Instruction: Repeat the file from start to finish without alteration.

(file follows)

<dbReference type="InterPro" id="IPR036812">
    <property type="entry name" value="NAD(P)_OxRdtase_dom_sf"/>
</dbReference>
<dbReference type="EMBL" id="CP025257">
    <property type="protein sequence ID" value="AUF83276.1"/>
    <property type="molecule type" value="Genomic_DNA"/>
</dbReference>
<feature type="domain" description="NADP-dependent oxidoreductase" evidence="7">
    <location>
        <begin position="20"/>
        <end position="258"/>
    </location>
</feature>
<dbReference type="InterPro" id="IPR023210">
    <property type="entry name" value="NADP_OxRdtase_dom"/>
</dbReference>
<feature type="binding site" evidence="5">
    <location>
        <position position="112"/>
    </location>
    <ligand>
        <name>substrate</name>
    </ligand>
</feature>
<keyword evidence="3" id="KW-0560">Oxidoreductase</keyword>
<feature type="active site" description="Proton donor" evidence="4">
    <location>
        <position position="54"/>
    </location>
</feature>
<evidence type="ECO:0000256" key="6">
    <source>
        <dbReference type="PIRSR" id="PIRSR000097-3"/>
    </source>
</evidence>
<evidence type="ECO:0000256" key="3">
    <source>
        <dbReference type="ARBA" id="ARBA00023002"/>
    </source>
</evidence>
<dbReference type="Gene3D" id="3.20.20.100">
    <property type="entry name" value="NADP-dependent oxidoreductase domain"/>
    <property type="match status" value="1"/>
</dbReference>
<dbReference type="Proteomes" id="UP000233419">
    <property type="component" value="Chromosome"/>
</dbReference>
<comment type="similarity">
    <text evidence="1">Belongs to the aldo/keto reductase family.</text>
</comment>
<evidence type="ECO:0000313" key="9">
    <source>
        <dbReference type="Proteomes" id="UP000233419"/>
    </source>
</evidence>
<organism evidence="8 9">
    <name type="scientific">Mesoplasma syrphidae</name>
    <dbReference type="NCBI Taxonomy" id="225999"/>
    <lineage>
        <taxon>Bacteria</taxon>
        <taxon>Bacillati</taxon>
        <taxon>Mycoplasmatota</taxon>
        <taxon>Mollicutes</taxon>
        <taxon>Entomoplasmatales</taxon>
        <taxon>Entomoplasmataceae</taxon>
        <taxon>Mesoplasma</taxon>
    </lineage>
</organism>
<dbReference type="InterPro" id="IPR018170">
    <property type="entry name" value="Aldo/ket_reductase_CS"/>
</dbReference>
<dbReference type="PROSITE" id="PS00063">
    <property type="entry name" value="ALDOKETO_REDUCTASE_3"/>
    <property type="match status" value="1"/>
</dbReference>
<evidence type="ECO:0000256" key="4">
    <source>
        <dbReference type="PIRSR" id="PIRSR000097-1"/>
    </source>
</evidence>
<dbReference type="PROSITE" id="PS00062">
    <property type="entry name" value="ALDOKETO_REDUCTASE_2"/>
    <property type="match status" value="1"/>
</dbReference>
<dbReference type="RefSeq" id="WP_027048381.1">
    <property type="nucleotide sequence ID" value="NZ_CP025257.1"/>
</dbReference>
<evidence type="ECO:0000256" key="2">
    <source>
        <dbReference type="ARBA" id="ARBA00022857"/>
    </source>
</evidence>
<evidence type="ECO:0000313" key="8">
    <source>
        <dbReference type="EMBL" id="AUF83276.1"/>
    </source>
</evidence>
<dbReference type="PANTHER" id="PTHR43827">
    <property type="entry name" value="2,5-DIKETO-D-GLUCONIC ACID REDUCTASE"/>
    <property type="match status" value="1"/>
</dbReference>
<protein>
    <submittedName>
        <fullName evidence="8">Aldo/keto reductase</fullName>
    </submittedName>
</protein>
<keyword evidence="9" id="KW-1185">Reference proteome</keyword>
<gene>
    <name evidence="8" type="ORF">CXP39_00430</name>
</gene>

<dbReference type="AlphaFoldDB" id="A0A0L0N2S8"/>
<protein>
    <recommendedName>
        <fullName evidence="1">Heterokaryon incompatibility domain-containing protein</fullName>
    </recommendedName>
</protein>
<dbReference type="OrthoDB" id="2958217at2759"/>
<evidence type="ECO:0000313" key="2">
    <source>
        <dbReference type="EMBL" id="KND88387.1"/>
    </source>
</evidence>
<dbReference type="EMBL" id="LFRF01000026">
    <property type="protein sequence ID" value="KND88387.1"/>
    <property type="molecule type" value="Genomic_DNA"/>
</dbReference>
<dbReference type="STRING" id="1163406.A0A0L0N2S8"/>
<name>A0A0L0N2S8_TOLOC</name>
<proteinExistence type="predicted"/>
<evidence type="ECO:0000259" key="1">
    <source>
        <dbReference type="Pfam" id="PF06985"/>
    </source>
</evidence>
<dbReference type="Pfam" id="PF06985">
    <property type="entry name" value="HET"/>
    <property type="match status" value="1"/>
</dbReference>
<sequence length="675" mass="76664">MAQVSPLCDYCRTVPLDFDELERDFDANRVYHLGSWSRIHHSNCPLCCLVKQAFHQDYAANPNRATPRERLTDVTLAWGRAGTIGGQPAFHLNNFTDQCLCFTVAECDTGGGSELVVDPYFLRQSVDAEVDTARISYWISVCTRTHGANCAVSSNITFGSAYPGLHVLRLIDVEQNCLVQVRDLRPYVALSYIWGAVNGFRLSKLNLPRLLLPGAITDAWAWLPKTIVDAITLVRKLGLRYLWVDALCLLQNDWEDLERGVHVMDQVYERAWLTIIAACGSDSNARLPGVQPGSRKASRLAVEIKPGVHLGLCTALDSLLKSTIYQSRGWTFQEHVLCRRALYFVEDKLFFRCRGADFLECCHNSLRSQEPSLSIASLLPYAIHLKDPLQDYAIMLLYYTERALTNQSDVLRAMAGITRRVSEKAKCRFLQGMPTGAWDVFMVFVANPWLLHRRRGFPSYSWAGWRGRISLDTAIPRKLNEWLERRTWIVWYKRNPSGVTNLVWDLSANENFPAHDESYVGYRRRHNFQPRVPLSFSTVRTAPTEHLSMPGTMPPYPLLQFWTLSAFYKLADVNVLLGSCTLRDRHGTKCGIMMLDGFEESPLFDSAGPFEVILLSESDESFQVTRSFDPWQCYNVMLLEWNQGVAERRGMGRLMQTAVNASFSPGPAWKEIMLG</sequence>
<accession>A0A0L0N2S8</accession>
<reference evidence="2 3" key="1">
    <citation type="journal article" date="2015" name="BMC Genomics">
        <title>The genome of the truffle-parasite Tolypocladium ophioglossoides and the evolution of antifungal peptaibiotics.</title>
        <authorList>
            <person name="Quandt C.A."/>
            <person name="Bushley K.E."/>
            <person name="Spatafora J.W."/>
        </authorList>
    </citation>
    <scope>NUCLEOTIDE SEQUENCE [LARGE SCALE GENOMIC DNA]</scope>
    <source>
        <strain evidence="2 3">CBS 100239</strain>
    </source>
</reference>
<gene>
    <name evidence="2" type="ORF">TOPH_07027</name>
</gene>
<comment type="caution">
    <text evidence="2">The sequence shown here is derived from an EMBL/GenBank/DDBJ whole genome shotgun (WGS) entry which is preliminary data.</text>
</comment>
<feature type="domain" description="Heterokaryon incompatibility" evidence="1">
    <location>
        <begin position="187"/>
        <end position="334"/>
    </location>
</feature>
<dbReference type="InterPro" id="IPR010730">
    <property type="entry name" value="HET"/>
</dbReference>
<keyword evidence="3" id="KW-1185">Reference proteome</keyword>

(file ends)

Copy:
<dbReference type="InterPro" id="IPR036812">
    <property type="entry name" value="NAD(P)_OxRdtase_dom_sf"/>
</dbReference>
<dbReference type="EMBL" id="CP025257">
    <property type="protein sequence ID" value="AUF83276.1"/>
    <property type="molecule type" value="Genomic_DNA"/>
</dbReference>
<feature type="domain" description="NADP-dependent oxidoreductase" evidence="7">
    <location>
        <begin position="20"/>
        <end position="258"/>
    </location>
</feature>
<dbReference type="InterPro" id="IPR023210">
    <property type="entry name" value="NADP_OxRdtase_dom"/>
</dbReference>
<feature type="binding site" evidence="5">
    <location>
        <position position="112"/>
    </location>
    <ligand>
        <name>substrate</name>
    </ligand>
</feature>
<keyword evidence="3" id="KW-0560">Oxidoreductase</keyword>
<feature type="active site" description="Proton donor" evidence="4">
    <location>
        <position position="54"/>
    </location>
</feature>
<evidence type="ECO:0000256" key="6">
    <source>
        <dbReference type="PIRSR" id="PIRSR000097-3"/>
    </source>
</evidence>
<evidence type="ECO:0000256" key="3">
    <source>
        <dbReference type="ARBA" id="ARBA00023002"/>
    </source>
</evidence>
<dbReference type="Gene3D" id="3.20.20.100">
    <property type="entry name" value="NADP-dependent oxidoreductase domain"/>
    <property type="match status" value="1"/>
</dbReference>
<dbReference type="Proteomes" id="UP000233419">
    <property type="component" value="Chromosome"/>
</dbReference>
<comment type="similarity">
    <text evidence="1">Belongs to the aldo/keto reductase family.</text>
</comment>
<evidence type="ECO:0000313" key="9">
    <source>
        <dbReference type="Proteomes" id="UP000233419"/>
    </source>
</evidence>
<organism evidence="8 9">
    <name type="scientific">Mesoplasma syrphidae</name>
    <dbReference type="NCBI Taxonomy" id="225999"/>
    <lineage>
        <taxon>Bacteria</taxon>
        <taxon>Bacillati</taxon>
        <taxon>Mycoplasmatota</taxon>
        <taxon>Mollicutes</taxon>
        <taxon>Entomoplasmatales</taxon>
        <taxon>Entomoplasmataceae</taxon>
        <taxon>Mesoplasma</taxon>
    </lineage>
</organism>
<dbReference type="InterPro" id="IPR018170">
    <property type="entry name" value="Aldo/ket_reductase_CS"/>
</dbReference>
<dbReference type="PROSITE" id="PS00063">
    <property type="entry name" value="ALDOKETO_REDUCTASE_3"/>
    <property type="match status" value="1"/>
</dbReference>
<evidence type="ECO:0000256" key="4">
    <source>
        <dbReference type="PIRSR" id="PIRSR000097-1"/>
    </source>
</evidence>
<dbReference type="PROSITE" id="PS00062">
    <property type="entry name" value="ALDOKETO_REDUCTASE_2"/>
    <property type="match status" value="1"/>
</dbReference>
<dbReference type="RefSeq" id="WP_027048381.1">
    <property type="nucleotide sequence ID" value="NZ_CP025257.1"/>
</dbReference>
<evidence type="ECO:0000256" key="2">
    <source>
        <dbReference type="ARBA" id="ARBA00022857"/>
    </source>
</evidence>
<evidence type="ECO:0000313" key="8">
    <source>
        <dbReference type="EMBL" id="AUF83276.1"/>
    </source>
</evidence>
<dbReference type="PANTHER" id="PTHR43827">
    <property type="entry name" value="2,5-DIKETO-D-GLUCONIC ACID REDUCTASE"/>
    <property type="match status" value="1"/>
</dbReference>
<protein>
    <submittedName>
        <fullName evidence="8">Aldo/keto reductase</fullName>
    </submittedName>
</protein>
<keyword evidence="9" id="KW-1185">Reference proteome</keyword>
<gene>
    <name evidence="8" type="ORF">CXP39_00430</name>
</gene>

<dbReference type="AlphaFoldDB" id="A0A0L0N2S8"/>
<protein>
    <recommendedName>
        <fullName evidence="1">Heterokaryon incompatibility domain-containing protein</fullName>
    </recommendedName>
</protein>
<dbReference type="OrthoDB" id="2958217at2759"/>
<evidence type="ECO:0000313" key="2">
    <source>
        <dbReference type="EMBL" id="KND88387.1"/>
    </source>
</evidence>
<dbReference type="EMBL" id="LFRF01000026">
    <property type="protein sequence ID" value="KND88387.1"/>
    <property type="molecule type" value="Genomic_DNA"/>
</dbReference>
<dbReference type="STRING" id="1163406.A0A0L0N2S8"/>
<name>A0A0L0N2S8_TOLOC</name>
<proteinExistence type="predicted"/>
<evidence type="ECO:0000259" key="1">
    <source>
        <dbReference type="Pfam" id="PF06985"/>
    </source>
</evidence>
<dbReference type="Pfam" id="PF06985">
    <property type="entry name" value="HET"/>
    <property type="match status" value="1"/>
</dbReference>
<sequence length="675" mass="76664">MAQVSPLCDYCRTVPLDFDELERDFDANRVYHLGSWSRIHHSNCPLCCLVKQAFHQDYAANPNRATPRERLTDVTLAWGRAGTIGGQPAFHLNNFTDQCLCFTVAECDTGGGSELVVDPYFLRQSVDAEVDTARISYWISVCTRTHGANCAVSSNITFGSAYPGLHVLRLIDVEQNCLVQVRDLRPYVALSYIWGAVNGFRLSKLNLPRLLLPGAITDAWAWLPKTIVDAITLVRKLGLRYLWVDALCLLQNDWEDLERGVHVMDQVYERAWLTIIAACGSDSNARLPGVQPGSRKASRLAVEIKPGVHLGLCTALDSLLKSTIYQSRGWTFQEHVLCRRALYFVEDKLFFRCRGADFLECCHNSLRSQEPSLSIASLLPYAIHLKDPLQDYAIMLLYYTERALTNQSDVLRAMAGITRRVSEKAKCRFLQGMPTGAWDVFMVFVANPWLLHRRRGFPSYSWAGWRGRISLDTAIPRKLNEWLERRTWIVWYKRNPSGVTNLVWDLSANENFPAHDESYVGYRRRHNFQPRVPLSFSTVRTAPTEHLSMPGTMPPYPLLQFWTLSAFYKLADVNVLLGSCTLRDRHGTKCGIMMLDGFEESPLFDSAGPFEVILLSESDESFQVTRSFDPWQCYNVMLLEWNQGVAERRGMGRLMQTAVNASFSPGPAWKEIMLG</sequence>
<accession>A0A0L0N2S8</accession>
<reference evidence="2 3" key="1">
    <citation type="journal article" date="2015" name="BMC Genomics">
        <title>The genome of the truffle-parasite Tolypocladium ophioglossoides and the evolution of antifungal peptaibiotics.</title>
        <authorList>
            <person name="Quandt C.A."/>
            <person name="Bushley K.E."/>
            <person name="Spatafora J.W."/>
        </authorList>
    </citation>
    <scope>NUCLEOTIDE SEQUENCE [LARGE SCALE GENOMIC DNA]</scope>
    <source>
        <strain evidence="2 3">CBS 100239</strain>
    </source>
</reference>
<gene>
    <name evidence="2" type="ORF">TOPH_07027</name>
</gene>
<comment type="caution">
    <text evidence="2">The sequence shown here is derived from an EMBL/GenBank/DDBJ whole genome shotgun (WGS) entry which is preliminary data.</text>
</comment>
<feature type="domain" description="Heterokaryon incompatibility" evidence="1">
    <location>
        <begin position="187"/>
        <end position="334"/>
    </location>
</feature>
<dbReference type="InterPro" id="IPR010730">
    <property type="entry name" value="HET"/>
</dbReference>
<keyword evidence="3" id="KW-1185">Reference proteome</keyword>